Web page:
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Re: restricted shell

( I missed the start of this thread, but it looks like you are trying
to give users the ability to execute a few commands on your system, 
without being able to do anything else ).

There are a variety of restricted shells out there. One big warning
though: unless you REALLY know what you're doing, it's damn near 
impossible to make these things totally secure. 

A much better approach is to give the user a normal shell, but deny 
them access to any interesting commands. 

The way you usually do this is arrange for them to be chrooted to a 
partition that doesn't have any useful commands. Debian doesn't 
provide any direct support for this, so it's a bit nasty, but it 
can be made to work with some effort. 

You put whatever you want to let them have in that chrooted partition, 
and nothing more. 

This STILL isn't totally safe, because they can almost always install
further commands--they could, for example, compile them elsewhere and 
stick them on your disk.

So you might want to make this a bit harder and give them a restricted
shell AND a chrooted environment. Still, you'd be surprised how many 
ways there are in Unix to execute commands. 

For example, if they can echo things to a file they can stick commands
in their '.foward', and then send themselves mail; they can stick things
in their .profile and then log in; or they can play around with 
environment variables and try and trick the commands you let them 
run into doing more stuff.

One example is if you want to allow them to read mail--it's almost 
impossible to arrange that the mail reader can't be fooled into 
running something you didn't expect, or executing a less restrictive
shell, or saving a file somewhere that they weren't supposed to be
able to access, or whatever. 

All in all, if you REALLY don't trust your users, don't let them 
on the box. Let them have chrooted FTP and stick to that, and even 
then, you have to watch out for '.forward' files and such. 

As a general rule you should assume that if someone can get a 
shell on your box, any kind of shell, then if they really try 
hard they can probably get root as well. It's just a matter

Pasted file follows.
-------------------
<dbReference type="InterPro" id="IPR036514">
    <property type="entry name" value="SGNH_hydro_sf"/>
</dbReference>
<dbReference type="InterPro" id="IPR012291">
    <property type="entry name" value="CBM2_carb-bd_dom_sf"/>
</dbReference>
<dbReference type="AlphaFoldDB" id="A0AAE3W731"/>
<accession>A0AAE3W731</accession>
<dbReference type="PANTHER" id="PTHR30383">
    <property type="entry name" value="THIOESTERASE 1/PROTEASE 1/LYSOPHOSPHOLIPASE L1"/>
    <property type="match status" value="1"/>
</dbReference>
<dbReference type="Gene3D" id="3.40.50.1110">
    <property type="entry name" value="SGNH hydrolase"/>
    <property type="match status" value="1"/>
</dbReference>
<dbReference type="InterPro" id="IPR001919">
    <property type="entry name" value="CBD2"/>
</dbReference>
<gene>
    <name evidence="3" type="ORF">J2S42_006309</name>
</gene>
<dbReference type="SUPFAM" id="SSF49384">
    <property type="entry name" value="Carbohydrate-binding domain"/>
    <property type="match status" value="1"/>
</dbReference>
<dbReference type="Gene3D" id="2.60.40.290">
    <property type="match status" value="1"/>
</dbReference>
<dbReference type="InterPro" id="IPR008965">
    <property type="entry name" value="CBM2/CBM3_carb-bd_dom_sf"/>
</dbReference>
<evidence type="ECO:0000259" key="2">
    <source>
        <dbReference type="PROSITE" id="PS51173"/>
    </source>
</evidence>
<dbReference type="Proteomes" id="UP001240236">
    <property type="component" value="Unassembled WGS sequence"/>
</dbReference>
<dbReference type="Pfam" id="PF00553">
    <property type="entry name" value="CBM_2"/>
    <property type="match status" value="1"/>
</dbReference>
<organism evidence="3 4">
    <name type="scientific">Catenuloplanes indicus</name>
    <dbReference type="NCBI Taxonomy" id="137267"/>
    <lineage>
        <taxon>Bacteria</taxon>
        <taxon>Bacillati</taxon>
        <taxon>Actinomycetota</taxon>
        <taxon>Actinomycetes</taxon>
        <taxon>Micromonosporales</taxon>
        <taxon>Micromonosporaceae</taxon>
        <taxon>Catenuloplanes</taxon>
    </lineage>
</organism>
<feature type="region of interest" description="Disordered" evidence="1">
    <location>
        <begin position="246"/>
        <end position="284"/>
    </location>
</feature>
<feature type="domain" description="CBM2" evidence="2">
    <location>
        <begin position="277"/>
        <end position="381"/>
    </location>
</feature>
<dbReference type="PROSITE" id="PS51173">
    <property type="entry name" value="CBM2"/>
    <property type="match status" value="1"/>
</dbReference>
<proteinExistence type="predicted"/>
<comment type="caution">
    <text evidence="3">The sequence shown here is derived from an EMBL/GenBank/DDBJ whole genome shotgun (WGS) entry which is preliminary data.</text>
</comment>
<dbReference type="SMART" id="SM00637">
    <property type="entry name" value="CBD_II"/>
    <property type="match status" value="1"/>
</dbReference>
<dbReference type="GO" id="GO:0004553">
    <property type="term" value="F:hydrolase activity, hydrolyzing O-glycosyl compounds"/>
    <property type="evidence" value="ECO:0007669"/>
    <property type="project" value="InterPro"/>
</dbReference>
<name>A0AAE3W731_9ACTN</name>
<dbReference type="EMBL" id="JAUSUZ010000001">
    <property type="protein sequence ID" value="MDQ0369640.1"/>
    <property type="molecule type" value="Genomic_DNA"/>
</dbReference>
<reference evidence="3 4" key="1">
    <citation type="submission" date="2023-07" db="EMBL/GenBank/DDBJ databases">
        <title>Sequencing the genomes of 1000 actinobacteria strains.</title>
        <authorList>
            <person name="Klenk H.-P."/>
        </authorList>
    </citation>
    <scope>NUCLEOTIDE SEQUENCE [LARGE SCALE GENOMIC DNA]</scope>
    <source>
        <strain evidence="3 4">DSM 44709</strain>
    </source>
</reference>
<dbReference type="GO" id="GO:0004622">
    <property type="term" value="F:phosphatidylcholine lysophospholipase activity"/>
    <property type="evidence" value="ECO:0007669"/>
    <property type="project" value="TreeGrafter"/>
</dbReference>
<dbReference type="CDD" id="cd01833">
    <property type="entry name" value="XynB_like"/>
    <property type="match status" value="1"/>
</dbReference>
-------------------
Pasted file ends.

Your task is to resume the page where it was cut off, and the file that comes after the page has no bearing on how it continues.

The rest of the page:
of how hard they need to try.

 - -

ANOTHER appraoch to this whole thing is to write a shell script, 
and make that the users shell. If you really just want to let them
execute one or two commands, make them use ssh to log into your 
box. Your shell script can look like this:

    #! /bin/sh
    # make sure nothing funny goes on 
    unset IFS
    # make sure they rsh or ssh in with a command 
    if [ -z "$1" ] || [ "$1" != "-c" ]; then 
       echo You must use ssh -c to access this account
       # get rid of the -c

    # only let them run specific commands    
    case "$1" in
       command1) # run command1
       command2) # run command2

           echo You are not authorized to do that.

Even then, if you don't trust them, this should all happen in a 
chrooted area that has nothing of interest and no commands you 
would want them to be able to run (see how paranoid I am ). 
Also, if you're going to let untrusted users have any kind of 
access to your system, you likely want to be running tripwire 
and other intrusion detection software.


On Sat, Aug 21, 1999 at 11:21:41AM +0200, J Horacio MG wrote:
> > 
> > On Fri, 20 Aug 1999, Stephen Pitts wrote:
> > 
> > > On Fri, Aug 20, 1999 at 12:03:52PM +0200, J Horacio MG wrote:
> > > > Hi,
> > > > 
> > > > I know of the existance of a restricted shell, though I'm not sure
> > > > whether this is what I'm after.
> > > Nope, correct me if I'm wrong, but you just want a way to remotely
> > > login to your computer.
> No, no, I meant a shell that restricts a user from almost everything,
> except login and a few simple chosen programs.
> > Actually, i believe some sort of restricted shell _is_ what is needed
> > here.
> Right!
> > bash has a -r option, this may bee what you want.
> Fine, I somehow thought there existed some sort of restrictive shell.
> How do you create such a user... ie. a user with a default bash -r
> shell?
> > > I'd say to use telnetd, because there are some nice telnet programs out
> > > there. But, telnet is insecure, and by default the only way to log in as
> > > root on telnet is to login as a normal use and 'su' to root.
> > 
> > i definately would _not_ login as root over telnet, unless your su program
> > uses a one-time-password system of some sort.
> That's what I thought, that telnet is highly unsecure.
> > > If you can, do ssh and grab the unix version or the freeware windows
> > > program 'Tera Term Pro'.
> No, no need to use windoze at all... both machines will be running
> Linux...
> > ssh is definately the way you'll want to go. [...]
> That's what I was hoping for...  I downloaded ssh2 (.tgz'ed and
> .deb'ed).  Say, both machines are running under Linux with a
> dial-on-demand connection (one pc and the other laptop)... would I be
> able from machine2 to log into machine1 and do all sort of fiddling
> including upgrades?
> Thank You,
> -- 
> Horacio
> homega@ciberia.es
> Valencia - ESPAÑA
> -- 
> Unsubscribe?  mail -s unsubscribe debian-user-request@lists.debian.org < /dev/null

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